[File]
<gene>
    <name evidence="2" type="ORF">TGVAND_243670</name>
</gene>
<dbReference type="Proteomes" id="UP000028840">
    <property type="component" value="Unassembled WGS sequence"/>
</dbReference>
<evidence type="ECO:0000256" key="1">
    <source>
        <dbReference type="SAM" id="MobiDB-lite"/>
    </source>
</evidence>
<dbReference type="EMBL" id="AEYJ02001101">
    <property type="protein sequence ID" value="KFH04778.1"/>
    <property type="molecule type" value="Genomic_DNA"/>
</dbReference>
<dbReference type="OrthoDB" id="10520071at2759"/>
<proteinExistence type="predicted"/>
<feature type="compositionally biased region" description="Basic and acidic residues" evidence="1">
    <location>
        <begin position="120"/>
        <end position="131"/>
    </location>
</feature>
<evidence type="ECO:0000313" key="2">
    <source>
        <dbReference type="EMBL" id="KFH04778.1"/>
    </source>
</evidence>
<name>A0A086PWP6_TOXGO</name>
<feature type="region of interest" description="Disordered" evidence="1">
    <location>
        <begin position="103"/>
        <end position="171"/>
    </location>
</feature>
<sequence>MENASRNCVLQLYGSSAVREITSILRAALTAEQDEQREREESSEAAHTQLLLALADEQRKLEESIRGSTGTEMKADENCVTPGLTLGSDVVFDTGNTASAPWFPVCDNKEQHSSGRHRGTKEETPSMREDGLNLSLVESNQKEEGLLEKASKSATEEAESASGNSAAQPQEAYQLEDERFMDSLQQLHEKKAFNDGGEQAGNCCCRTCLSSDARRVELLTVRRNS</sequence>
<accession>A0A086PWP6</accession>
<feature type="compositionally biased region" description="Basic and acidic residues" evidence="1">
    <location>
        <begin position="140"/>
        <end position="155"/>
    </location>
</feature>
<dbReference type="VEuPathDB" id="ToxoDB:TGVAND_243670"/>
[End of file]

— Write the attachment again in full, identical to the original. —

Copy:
<gene>
    <name evidence="2" type="ORF">TGVAND_243670</name>
</gene>
<dbReference type="Proteomes" id="UP000028840">
    <property type="component" value="Unassembled WGS sequence"/>
</dbReference>
<evidence type="ECO:0000256" key="1">
    <source>
        <dbReference type="SAM" id="MobiDB-lite"/>
    </source>
</evidence>
<dbReference type="EMBL" id="AEYJ02001101">
    <property type="protein sequence ID" value="KFH04778.1"/>
    <property type="molecule type" value="Genomic_DNA"/>
</dbReference>
<dbReference type="OrthoDB" id="10520071at2759"/>
<proteinExistence type="predicted"/>
<feature type="compositionally biased region" description="Basic and acidic residues" evidence="1">
    <location>
        <begin position="120"/>
        <end position="131"/>
    </location>
</feature>
<evidence type="ECO:0000313" key="2">
    <source>
        <dbReference type="EMBL" id="KFH04778.1"/>
    </source>
</evidence>
<name>A0A086PWP6_TOXGO</name>
<feature type="region of interest" description="Disordered" evidence="1">
    <location>
        <begin position="103"/>
        <end position="171"/>
    </location>
</feature>
<sequence>MENASRNCVLQLYGSSAVREITSILRAALTAEQDEQREREESSEAAHTQLLLALADEQRKLEESIRGSTGTEMKADENCVTPGLTLGSDVVFDTGNTASAPWFPVCDNKEQHSSGRHRGTKEETPSMREDGLNLSLVESNQKEEGLLEKASKSATEEAESASGNSAAQPQEAYQLEDERFMDSLQQLHEKKAFNDGGEQAGNCCCRTCLSSDARRVELLTVRRNS</sequence>
<accession>A0A086PWP6</accession>
<feature type="compositionally biased region" description="Basic and acidic residues" evidence="1">
    <location>
        <begin position="140"/>
        <end position="155"/>
    </location>
</feature>
<dbReference type="VEuPathDB" id="ToxoDB:TGVAND_243670"/>